Eight community conservation groups in Marlborough have been granted close to $200,000 in Government funding to support various projects around the region.
The projects include protecting endangered bats, indigenous fauna and flora and eradicating pests and weeds that threaten them.
Conservation Minister Nick Smith said 90 Biofund grants had been approved nationally. "These [grants] are about DOC partnering with communities to protect the birds, plants, landscapes and habitats that make New Zealand special," he said.
Forest & Bird has been allocated $17,504 for two projects on d'Urville Island.
The first project would focus on consultation between Forest & Bird and the iwi and landowners of d'Urville Island. The second project would focus on surveying the endangered long-tailed bat population, believed to be the biggest in the South Island.
Forest & Bird's top of the south regional field officer Debs Martin said they wanted to know as much about the bats as possible.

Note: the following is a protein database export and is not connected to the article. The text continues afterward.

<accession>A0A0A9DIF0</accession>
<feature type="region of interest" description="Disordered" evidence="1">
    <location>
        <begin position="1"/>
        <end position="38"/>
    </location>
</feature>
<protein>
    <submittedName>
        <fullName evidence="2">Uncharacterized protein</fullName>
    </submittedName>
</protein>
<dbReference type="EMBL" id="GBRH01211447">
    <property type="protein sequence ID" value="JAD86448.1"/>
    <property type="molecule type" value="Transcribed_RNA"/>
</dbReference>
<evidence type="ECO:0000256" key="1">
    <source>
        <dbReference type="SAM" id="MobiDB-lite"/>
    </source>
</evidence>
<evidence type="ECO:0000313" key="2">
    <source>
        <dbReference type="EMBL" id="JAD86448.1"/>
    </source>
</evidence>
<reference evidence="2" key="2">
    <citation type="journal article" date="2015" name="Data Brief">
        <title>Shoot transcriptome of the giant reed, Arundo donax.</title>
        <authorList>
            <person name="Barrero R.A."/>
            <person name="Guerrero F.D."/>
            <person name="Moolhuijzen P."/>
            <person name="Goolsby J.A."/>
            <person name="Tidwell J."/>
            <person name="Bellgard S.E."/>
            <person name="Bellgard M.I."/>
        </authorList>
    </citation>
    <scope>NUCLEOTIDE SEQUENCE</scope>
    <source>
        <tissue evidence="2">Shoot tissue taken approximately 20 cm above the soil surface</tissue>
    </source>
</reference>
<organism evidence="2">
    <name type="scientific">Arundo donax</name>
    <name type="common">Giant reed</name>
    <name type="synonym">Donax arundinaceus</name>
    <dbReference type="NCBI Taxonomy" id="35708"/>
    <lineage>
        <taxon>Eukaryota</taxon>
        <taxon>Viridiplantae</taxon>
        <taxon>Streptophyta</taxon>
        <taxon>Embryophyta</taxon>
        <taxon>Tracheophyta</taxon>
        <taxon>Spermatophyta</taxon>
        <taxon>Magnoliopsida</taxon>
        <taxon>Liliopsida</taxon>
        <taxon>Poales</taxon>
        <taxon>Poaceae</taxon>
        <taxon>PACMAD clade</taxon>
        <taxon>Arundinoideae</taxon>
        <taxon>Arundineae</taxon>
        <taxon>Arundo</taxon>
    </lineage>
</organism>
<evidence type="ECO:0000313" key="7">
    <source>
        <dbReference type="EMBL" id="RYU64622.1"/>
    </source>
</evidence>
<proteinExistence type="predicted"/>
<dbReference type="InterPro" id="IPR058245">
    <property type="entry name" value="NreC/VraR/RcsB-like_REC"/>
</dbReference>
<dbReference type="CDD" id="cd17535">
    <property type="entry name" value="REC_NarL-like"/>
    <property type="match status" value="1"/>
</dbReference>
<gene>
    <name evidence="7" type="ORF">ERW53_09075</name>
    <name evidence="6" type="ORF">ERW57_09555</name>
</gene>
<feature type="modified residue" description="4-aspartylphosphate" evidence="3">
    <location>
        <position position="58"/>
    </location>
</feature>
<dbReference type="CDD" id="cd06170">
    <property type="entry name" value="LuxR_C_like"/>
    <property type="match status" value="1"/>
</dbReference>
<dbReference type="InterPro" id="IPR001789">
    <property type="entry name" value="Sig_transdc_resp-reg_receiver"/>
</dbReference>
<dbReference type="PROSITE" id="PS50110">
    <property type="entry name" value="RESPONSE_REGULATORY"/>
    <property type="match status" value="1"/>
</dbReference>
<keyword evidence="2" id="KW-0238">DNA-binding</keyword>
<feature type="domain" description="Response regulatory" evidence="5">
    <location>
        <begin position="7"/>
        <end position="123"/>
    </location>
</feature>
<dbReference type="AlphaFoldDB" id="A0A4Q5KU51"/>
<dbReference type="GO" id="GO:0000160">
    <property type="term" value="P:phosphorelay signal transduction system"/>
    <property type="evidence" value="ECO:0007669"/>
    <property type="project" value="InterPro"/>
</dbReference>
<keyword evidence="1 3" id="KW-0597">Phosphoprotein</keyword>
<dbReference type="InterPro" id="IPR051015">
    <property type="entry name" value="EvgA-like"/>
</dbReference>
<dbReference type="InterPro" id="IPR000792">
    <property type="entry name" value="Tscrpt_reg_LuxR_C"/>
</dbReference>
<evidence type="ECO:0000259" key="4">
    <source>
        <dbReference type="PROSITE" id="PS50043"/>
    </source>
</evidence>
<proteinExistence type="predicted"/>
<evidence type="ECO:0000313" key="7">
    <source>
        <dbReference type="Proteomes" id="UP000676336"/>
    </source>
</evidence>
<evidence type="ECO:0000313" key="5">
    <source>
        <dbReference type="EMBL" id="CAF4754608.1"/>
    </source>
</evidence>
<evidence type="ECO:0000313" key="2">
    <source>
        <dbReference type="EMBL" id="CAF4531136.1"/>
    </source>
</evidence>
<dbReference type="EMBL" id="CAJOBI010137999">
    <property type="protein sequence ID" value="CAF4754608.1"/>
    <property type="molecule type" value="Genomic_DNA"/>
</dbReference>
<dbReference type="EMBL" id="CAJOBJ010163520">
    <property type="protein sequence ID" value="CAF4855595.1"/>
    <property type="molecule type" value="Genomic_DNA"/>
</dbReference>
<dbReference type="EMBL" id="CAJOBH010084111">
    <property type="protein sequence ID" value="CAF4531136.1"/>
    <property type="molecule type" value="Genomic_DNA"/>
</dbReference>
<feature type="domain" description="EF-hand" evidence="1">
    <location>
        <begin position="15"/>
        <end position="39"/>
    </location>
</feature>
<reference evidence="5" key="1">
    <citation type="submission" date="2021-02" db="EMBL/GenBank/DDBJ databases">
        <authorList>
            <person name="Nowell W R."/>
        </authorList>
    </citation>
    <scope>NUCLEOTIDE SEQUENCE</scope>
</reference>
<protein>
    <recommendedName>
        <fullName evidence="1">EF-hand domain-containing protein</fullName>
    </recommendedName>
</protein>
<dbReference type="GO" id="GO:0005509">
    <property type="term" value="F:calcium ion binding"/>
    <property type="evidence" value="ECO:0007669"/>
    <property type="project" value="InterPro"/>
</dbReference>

Ms Martin said the money would be used to consult with people on the island, in the hope they would give permission for specialised staff to go onto their land and survey the bats.
"We want to know what bats are there and what habitats they are using."
This species of bat was nationally critical, she said.
"They are more threatened than the brown kiwi . . . you can't get more threatened than that."
Ms Martin said they hoped to get to work immediately. If they left it until after March it would be too late, she said. "Any time beyond March is too cold for readings to be reliable."
She said the bats only came out once a fortnight during the colder months, which would create inaccurate readings.
- The Marlborough Express
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